They gather on a gorgeous spring day, the sky a deep Bugatti blue, to pay homage to the 60th anniversary of the greatest sports car maker in the world. Nine cars, six of which represent the best of the breed, the others a trio of tempting real-world propositions. Appropriately all but two of the Ferraris are blood red – that distinctive scarlet hue that is as much a part of Ferrari DNA as the tuneful engines and thundering performance. Only the dissenting Dino, which strictly speaking isn’t even a Ferrari, and the most elegant car in the group, the 275 GTB/4, break rank. The Dino is a rich silver (the best colour to show up a Ferrari’s contours, or so one of the other owners says), the 275 a deep sea blue. What a sight! The best of the best! The six finest cars in the 60-year history of Ferrari!
Founder Enzo Ferrari, a one-time mule skinner in the Italian army, was a journeyman racing driver whose special skill was racing management, and as manager of the works-blessed Alfa Romeo team he enjoyed success in the ’30s.
He built his own cars after the war, usually in small batches of five or 10, though proper ‘production’ cars did not begin until the 250 GTs of the late ’50s. Throughout his life, Ferrari sold cars to fund his racing. His distaste for his customers was as legendary as his fondness for his drivers. Authoritarian, autocratic and arrogant, Enzo was never an easy man to work for.
This was never more evident than in 1961, when his key engineering and sales staff, tired of the Old Man’s intransigence, walked out. They subsequently formed a rival sports and racing company, ATS – Automobili Turismo e Sport – which lasted only two years. The walkout came at a difficult time. Ferrari’s latest 250 GT racing car, using a development of the long-lasting V12 engine designed by Colombo (who Ferrari also fell out with) was well down the development path but incomplete. Into the breach stepped Mauro Forghieri, then only 27 and later to become Ferrari F1 technical director and mentor to Niki Lauda. He finished the engineering, while Sergio Scaglietti honed the gorgeous body.
The GTO (the O for Omologato) became one of the greatest sports4 racers of the ’60s, as well as the most beautiful. Its body was not designed to win style awards. Rather, it was a corollary of good aerodynamics and downforce: the early Berlinettas were inclined to get airborne at speed. The GTO was also historically important, as the last of the front-engined sports racing Ferraris.
It was also illegal. GT racing regulations stated that 100 examples of a car must be built. Only 39 GTOs were ever made. As part of his ruse, the Old Man skipped chassis numbers to create the illusion of building a suitable quantity.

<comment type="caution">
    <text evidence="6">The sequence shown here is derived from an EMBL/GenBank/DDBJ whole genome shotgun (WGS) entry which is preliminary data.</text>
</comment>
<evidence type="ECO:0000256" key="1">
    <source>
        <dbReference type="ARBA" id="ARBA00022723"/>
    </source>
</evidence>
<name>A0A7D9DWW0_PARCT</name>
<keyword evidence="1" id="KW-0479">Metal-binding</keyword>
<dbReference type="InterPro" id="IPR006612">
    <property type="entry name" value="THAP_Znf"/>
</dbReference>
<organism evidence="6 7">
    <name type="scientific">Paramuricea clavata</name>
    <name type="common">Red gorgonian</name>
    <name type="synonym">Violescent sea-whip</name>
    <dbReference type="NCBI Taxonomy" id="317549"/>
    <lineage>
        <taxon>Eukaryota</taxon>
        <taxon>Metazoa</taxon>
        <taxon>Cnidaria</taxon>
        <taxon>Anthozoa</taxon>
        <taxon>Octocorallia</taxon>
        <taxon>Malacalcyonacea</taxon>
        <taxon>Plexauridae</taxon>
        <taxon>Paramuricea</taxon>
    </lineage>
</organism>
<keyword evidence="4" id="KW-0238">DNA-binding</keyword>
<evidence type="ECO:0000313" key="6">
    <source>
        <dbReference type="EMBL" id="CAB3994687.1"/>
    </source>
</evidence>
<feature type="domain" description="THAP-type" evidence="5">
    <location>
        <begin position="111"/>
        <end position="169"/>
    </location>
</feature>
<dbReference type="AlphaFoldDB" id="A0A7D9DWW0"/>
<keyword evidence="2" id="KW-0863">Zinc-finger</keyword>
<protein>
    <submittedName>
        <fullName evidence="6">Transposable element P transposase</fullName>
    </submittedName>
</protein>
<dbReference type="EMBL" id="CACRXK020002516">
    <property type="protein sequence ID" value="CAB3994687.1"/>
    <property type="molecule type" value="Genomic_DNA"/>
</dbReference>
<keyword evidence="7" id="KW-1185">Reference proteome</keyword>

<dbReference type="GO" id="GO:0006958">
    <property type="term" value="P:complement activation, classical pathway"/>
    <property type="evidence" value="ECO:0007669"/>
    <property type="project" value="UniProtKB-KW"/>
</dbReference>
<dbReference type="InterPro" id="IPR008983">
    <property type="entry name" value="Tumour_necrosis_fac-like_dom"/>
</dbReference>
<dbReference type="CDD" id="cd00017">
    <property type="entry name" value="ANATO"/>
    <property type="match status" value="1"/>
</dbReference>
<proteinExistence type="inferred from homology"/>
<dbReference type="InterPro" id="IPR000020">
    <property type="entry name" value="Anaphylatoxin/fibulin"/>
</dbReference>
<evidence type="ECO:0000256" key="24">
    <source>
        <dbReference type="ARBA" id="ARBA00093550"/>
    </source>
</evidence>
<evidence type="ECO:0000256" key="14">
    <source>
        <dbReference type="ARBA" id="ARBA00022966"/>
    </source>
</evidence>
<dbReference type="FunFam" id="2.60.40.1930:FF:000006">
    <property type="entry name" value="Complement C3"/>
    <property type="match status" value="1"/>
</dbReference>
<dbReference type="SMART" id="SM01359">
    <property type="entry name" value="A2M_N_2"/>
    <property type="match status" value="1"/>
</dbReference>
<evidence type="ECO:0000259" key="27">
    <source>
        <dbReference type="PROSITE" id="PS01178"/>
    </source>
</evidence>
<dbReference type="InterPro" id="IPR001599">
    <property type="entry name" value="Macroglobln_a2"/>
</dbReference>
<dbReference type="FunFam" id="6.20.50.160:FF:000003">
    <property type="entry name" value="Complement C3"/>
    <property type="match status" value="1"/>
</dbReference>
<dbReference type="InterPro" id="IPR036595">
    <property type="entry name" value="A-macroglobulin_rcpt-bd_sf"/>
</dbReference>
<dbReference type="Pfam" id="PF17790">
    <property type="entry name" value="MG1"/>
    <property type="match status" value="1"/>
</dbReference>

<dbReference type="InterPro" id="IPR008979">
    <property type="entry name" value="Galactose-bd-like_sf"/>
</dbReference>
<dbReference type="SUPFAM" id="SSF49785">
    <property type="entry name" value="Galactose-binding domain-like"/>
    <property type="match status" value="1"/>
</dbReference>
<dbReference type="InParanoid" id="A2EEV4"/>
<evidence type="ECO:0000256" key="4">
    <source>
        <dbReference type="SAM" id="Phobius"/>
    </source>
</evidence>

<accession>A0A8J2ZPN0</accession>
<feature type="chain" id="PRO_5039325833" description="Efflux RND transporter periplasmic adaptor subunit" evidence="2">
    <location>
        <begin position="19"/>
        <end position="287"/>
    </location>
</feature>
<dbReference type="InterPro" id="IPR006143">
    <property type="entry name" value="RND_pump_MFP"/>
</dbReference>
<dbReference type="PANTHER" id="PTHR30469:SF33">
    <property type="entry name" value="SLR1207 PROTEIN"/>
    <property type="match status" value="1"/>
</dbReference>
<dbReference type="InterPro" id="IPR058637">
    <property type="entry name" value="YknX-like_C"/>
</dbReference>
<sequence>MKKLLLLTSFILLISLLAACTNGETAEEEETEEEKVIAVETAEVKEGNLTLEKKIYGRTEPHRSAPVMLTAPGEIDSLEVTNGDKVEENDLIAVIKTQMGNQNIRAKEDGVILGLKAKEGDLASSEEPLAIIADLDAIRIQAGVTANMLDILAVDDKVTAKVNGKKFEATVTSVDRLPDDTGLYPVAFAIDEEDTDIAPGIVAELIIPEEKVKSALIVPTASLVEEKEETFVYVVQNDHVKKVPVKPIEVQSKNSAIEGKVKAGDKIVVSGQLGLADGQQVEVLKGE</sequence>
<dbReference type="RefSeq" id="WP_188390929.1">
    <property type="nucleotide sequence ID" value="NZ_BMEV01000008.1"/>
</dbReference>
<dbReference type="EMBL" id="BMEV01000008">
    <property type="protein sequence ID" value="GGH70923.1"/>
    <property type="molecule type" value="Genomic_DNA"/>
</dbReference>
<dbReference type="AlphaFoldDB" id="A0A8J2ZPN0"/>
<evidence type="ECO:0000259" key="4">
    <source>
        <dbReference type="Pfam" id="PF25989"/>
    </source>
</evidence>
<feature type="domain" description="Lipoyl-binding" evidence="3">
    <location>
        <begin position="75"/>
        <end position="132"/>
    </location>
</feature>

Never mind now, for if you get the chance to drive just one Ferrari, and have a choice, make it a 250 GTO. I first drove one in the mid ’80s, and managed 140mph on some deserted roads. The experience has never left me.
So you climb into the small bucket seat, behind that upright wood-rimmed and alloy-spoke steering wheel, impossibly big by modern standards. The black prancing horse dances on its yellow shield at the wheel’s bullseye. The almost vertical windscreen is not far from your face. The black crackle-finish dash is as upright as a cliff and crammed full of chrome-ringed Veglia gauges. Beyond the windscreen and those little Dinky Toy chrome wipers is the long, curvaceous bonnet. The wings rise gracefully either side, and in the centre is a huge power bulge, covering the inlet trumpets of the 3.0-litre 300bhp V12 engine. It was the first street legal car to produce 100bhp per litre. There is no air filter to muzzle the music. Over to your right on this left-hooker – just a small selection of GTOs were right-hand drive – the world’s longest gearstick rises from its six-fingered alloy pedestal like a bent flagpole. Cabin finish is poor, but this is a racing car, first and foremost. Luxury adds weight.
What a noise! The engine snarls and rasps like a wild animal being poked with a stick. You press the heavy clutch in the cramped footwell, move that long alloy gearlever across and down in the six-fingered alloy gate, feed in some revs and the GTO noisily barp-barps, burbles and thrashes its way forward. The engine has astonishing eagerness, a corollary partly of its light flywheel. Back off and the revs die. Feed in more power and the engine zings without inhibition. Turn the ignition off and the engine dies, instantly, without any of the wind-down of a complicated anti-pollution-plumbed modern motor.
It pulls with surprising ease from as little as 2000 revs – it is not a temperamental beast – but you need to roar beyond 4000rpm before the GTO really starts to lift its heels, the engine spins with fury and you’ll be pulling the horizon in fast. The gearchange is firm and long of throw. Precision and a little patience are needed, but it’s surprisingly easy. Brakes – this is one of the first Ferraris with disc brakes, an English technology that old Enzo was reluctant to adopt – feel strong. Steering is heavy, as there is no power assistance. Forearms and shoulders must be used to change direction at low speed.
Handling was one of the GTO’s hallmarks. Despite the crudity of the chassis, not least its live rear axle riding on leaf springs, the car was beautifully predictable, as numerous photos of racing drivers four-wheel drifting GTOs bear testimony. Only when chasing that last half-second, commented former GTO racer David Piper, was the Ferrari prone to sudden breakaway.